Implementing a COVID-19 Vaccine Policy in the Workplace
What employers should know before implementing a COVID-19 vaccine policy
Mandatory vaccination policies trigger competing issues: in aggregate they may be necessary to protect the health of a majority of workers, but on an individual level a vaccination is a personal and private decision. With COVID-19 vaccine deployment well underway in Newfoundland and Labrador, employers are wondering about the implementation of vaccine policies for physical workplaces, and what concerns they may face for doing so.
This eCaseNote intends to help address some outstanding questions related to the implementation of COVID-19 vaccine policies, and help employers navigate this process.
Can employers unilaterally implement a vaccine policy?
From the information available to us now, it is likely that decisions made by Canadian employers to implement mandatory vaccination policies in the workplace will be considered reasonable and necessary occupational health and safety precautionary measures.
However, policies should be flexible enough to accommodate workers as necessary and should remain live to the ever changing COVID-19 landscape as new information becomes available about the effectiveness of the vaccines – including any new information regarding the spread of the virus by vaccinated individuals.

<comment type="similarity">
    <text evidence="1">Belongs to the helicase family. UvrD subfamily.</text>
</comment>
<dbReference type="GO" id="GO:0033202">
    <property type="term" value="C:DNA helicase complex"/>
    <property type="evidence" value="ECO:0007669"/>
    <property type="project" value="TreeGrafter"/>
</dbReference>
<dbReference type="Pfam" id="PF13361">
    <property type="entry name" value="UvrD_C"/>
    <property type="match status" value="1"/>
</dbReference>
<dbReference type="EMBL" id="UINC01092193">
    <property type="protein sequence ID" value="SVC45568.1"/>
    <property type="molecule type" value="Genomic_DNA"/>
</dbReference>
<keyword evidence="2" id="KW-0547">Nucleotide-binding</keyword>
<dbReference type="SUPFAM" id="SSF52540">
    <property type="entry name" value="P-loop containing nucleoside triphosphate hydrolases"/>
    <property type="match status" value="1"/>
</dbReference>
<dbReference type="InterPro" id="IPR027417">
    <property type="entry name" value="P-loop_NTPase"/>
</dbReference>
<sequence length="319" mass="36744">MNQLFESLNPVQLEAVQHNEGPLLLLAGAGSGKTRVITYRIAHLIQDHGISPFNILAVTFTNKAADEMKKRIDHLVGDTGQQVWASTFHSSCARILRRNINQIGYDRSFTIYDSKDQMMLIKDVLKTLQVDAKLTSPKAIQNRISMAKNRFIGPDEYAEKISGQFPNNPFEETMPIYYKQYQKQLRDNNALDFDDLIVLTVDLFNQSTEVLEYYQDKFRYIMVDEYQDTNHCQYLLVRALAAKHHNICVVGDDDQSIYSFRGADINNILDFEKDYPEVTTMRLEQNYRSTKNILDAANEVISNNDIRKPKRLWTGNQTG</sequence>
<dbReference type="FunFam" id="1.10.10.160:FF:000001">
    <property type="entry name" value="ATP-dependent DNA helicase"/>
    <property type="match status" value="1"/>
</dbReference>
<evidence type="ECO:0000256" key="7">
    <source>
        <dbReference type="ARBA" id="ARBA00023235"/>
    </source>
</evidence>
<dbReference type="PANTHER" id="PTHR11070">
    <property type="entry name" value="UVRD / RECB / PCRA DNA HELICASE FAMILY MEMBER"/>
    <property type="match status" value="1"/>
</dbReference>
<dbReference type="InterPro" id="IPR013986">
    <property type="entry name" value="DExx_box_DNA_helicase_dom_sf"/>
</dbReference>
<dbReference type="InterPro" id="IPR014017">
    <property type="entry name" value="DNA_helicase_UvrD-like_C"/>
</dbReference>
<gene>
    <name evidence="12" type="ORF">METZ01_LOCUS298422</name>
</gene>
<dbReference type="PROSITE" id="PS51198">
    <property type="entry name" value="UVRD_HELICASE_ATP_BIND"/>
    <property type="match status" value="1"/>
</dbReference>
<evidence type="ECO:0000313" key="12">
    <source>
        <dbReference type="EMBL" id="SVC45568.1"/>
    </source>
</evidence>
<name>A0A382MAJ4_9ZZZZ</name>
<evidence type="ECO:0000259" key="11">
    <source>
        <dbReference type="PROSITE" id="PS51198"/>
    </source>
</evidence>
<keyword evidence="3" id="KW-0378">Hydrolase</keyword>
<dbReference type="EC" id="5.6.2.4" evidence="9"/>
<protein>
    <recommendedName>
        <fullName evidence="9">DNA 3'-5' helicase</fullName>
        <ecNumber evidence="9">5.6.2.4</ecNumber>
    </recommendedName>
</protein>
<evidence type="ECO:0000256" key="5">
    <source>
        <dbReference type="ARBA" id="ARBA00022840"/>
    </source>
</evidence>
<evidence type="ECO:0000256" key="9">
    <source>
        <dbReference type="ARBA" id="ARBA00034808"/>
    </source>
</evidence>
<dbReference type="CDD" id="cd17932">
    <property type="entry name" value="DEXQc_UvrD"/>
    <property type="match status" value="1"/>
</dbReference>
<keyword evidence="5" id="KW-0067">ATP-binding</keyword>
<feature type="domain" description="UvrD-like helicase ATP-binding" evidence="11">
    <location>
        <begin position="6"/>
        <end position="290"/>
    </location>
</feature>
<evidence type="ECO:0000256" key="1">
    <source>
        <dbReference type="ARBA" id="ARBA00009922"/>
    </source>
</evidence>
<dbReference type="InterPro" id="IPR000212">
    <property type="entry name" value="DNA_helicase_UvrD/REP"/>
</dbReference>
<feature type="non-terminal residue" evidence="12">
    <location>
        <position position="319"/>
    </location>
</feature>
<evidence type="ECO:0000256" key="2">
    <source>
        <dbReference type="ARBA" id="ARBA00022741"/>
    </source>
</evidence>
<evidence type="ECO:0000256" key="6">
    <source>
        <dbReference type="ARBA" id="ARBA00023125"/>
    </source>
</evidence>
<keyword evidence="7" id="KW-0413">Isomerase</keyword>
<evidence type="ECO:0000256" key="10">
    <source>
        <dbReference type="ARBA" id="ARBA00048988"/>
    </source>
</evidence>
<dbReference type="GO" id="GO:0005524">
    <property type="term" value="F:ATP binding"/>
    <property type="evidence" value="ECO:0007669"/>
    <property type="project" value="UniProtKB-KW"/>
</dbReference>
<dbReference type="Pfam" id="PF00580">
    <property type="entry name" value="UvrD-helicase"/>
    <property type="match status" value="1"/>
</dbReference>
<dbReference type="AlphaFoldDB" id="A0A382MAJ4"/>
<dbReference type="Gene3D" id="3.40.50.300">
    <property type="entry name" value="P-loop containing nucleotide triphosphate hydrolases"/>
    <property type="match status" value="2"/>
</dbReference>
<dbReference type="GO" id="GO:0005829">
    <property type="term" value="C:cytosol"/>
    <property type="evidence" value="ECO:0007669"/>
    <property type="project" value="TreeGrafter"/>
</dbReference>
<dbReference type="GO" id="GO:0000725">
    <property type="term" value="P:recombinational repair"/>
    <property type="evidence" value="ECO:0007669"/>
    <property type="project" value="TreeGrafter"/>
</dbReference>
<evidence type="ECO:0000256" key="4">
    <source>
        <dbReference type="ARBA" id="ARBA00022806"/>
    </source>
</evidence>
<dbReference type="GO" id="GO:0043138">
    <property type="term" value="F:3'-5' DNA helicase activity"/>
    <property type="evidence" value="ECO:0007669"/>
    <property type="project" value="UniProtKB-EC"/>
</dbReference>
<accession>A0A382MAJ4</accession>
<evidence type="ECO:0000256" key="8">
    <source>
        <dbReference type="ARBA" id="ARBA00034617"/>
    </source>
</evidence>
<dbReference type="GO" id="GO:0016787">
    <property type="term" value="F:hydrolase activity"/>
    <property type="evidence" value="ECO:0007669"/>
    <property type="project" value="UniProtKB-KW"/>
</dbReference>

What should a vaccine policy look like?
Any vaccine policy introduced into your workplace should be based on a fact-driven assessment of the operations of your business to ensure it is reasonable and necessary as a bona fide health and safety requirement.
These policies should be clear and unequivocal, and should be communicated to affected employees prior to implementation, including sharing information on what will be the disciplinary consequences of non-compliance.
As a best practice, employers may want to introduce and clearly communicate this policy in writing to all employees and consider providing additional information and resources on COVID-19 vaccines to promote informed individual decision-making.
Should an employee be terminated for not being vaccinated?
The requirement to be vaccinated to attend work, while it might be reasonable and justified, is the unilateral imposition of a contractual employment term. Ramifications for failing to accept it should be used sparingly and only when necessary and must be able to be defended as a required condition of employment. This analysis will be different for each workplace and each employee. If the employee is public-facing to a vulnerable population, the requirement is more defensible as a condition and a range of discipline up to and including termination might be appropriate. If the employee has a position that can be performed without interaction with others, it may not be.
Further, terminating employees for failing to be vaccinated could be in breach of provincial human rights legislation, and open up employers to liability. If an employee refuses vaccination for reasons tied to a protected characteristic, like their religious faith or a disability, terminating them could be understood as discriminatory action contrary to their human rights.